How to Grow Tomatoes in an Apartment

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There’s nothing more delicious than a home grown tomato picked from your very own garden, whether you have a big back yard or a small space indoors in which to grow them. They’re relatively easy to grow, even for apartment dwellers. With a little sunlight, some simple gardening tools, the right soil and fertilizer and a lots of care and patience, juicy ripe homegrown tomatoes can be yours year round.

Things You'll Need

  • Balcony or porch
  • Windowsill
  • Tomato seeds
  • Watering can
  • Light potting soil
  • Fertilizer
  • Tomato food
  • 3-lb. or 5-lb. container
  • Soil scoop
  • Stakes
  • Fluorescent lighting

Look around your apartment for the best place to grow your tomato plants. A balcony, a small porch, or a sunny windowsill that faces west or south would be optimal. For best results, tomatoes need about four to six hours of direct sunlight a day.

Decide what type of tomatoes you want to grow in your apartment, such as a determinate—or dwarf—variety, or an indeterminate variety —the kind that grow taller or on a vine. Dwarf varieties may be best for apartment gardening since they don’t get very big. Browse the seed displays at your local gardening store or order them online. Examples of dwarf tomatoes include Red Robin, Tiny Tim, Cherry Gold, or Micro Tom.

Stock up on gardening supplies. Buy a watering can, a bag of light potting soil, a slow-release fertilizer or tomato food, a 3-lb. or 5-lb. container or bucket, a soil scoop, and stakes in case your plants get too big and need something to hold them up. Scrounge around for an old ice cube tray or two or very small cups to start the initial planting.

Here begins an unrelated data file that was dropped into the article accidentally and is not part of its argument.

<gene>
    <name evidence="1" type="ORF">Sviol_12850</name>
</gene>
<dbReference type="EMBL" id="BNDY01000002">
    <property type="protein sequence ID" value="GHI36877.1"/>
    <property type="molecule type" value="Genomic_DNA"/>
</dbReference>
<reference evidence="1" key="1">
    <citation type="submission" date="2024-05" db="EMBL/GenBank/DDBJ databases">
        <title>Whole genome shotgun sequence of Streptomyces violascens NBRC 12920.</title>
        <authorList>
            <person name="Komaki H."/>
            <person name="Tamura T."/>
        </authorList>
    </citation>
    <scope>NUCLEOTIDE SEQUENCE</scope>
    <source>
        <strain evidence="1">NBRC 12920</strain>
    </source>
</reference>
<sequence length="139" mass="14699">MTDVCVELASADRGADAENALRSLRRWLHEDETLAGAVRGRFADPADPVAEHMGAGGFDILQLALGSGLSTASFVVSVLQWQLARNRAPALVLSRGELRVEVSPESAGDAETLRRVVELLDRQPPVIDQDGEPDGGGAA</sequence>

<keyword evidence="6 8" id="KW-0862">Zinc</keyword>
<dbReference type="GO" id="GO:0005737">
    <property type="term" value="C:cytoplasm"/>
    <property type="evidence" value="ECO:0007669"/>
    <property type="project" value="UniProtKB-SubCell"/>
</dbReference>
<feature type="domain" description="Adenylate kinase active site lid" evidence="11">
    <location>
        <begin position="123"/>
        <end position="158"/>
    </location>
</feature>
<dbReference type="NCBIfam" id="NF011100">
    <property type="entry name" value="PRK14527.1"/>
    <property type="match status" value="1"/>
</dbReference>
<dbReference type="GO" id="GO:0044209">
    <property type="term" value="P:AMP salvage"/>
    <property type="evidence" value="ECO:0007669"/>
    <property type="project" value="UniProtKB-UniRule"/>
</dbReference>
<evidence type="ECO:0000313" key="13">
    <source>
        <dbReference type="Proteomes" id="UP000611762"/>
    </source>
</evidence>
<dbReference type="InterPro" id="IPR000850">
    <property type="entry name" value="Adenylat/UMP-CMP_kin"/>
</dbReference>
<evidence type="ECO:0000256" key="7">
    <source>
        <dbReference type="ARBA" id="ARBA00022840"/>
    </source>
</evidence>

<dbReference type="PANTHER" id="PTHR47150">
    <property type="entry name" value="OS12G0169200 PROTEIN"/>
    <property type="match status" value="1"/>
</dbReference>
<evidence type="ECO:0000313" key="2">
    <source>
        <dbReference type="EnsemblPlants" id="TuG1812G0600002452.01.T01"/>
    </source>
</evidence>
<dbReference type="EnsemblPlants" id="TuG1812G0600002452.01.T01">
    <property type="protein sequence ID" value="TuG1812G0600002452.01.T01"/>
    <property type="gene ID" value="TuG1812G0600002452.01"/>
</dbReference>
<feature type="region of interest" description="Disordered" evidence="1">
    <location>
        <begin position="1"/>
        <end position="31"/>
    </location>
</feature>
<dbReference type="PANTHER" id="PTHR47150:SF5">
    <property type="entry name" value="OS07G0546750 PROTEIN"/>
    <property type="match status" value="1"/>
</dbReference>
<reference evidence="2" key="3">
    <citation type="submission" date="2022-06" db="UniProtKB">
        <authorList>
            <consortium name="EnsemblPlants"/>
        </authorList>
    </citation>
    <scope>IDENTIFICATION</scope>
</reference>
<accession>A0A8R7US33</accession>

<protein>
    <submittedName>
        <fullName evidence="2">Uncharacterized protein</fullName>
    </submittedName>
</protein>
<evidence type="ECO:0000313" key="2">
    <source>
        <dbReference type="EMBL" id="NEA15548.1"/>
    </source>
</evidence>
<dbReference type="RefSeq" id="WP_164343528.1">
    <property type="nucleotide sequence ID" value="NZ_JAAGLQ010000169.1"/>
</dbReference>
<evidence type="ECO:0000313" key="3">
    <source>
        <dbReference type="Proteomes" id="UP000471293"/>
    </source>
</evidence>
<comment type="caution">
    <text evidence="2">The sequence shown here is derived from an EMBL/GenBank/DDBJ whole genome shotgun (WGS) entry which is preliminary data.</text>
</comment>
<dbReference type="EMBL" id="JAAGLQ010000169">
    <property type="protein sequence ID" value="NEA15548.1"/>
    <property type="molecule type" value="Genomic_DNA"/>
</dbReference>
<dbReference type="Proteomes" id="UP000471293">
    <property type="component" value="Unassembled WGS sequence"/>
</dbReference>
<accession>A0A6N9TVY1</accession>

Start your seedlings in very small cups, such as an ice cube tray. Be sure to punch little holes in the bottom of the little cups so that water can drain out. Fill the cups with a good quality light soil and pack it down with your fingers. Bury your seeds in the soil according to packet directions and keep them moist but not drenched.

Transplant your seedlings into larger containers after your seeds have germinated, usually when two little leaves have sprouted. Yogurt cups or pots of similar size will be your best bet for this second stage of growth.

Transfer your tomato plants to 3-gallon to 5-gallon containers when they’ve reached about 4 to 8 inches tall. Plant at least 1 to 2 inches of the tomato plant underneath the soil and pack it down to encourage a strong root system. Feed your tomato plants with a slow release, low nitrogen fertilizer according to package directions to encourage lots of fruit growth. The time it'll take for fruit to appear will depend on what variety you've planted.

Tips & Warnings

  • Buy inexpensive 24-inch to 48-inch fluorescent light bulbs to provide supplemental lighting to an area that doesn't get enough sunlight.
  • Very young seedlings need to be warm, so place them near heating vents in your apartment until they start sprouting. They don't need direct sunlight until they start photosynthesizing.
  • Test the soil by sticking your finger a few inches below the surface to make sure it's moist enough.
  • Be sure not to put your young tomato seedlings in harsh sunlight all day or they'll become leggy and won't produce fruit.
  • Avoid wetting the leaves of your tomato seedlings.

References

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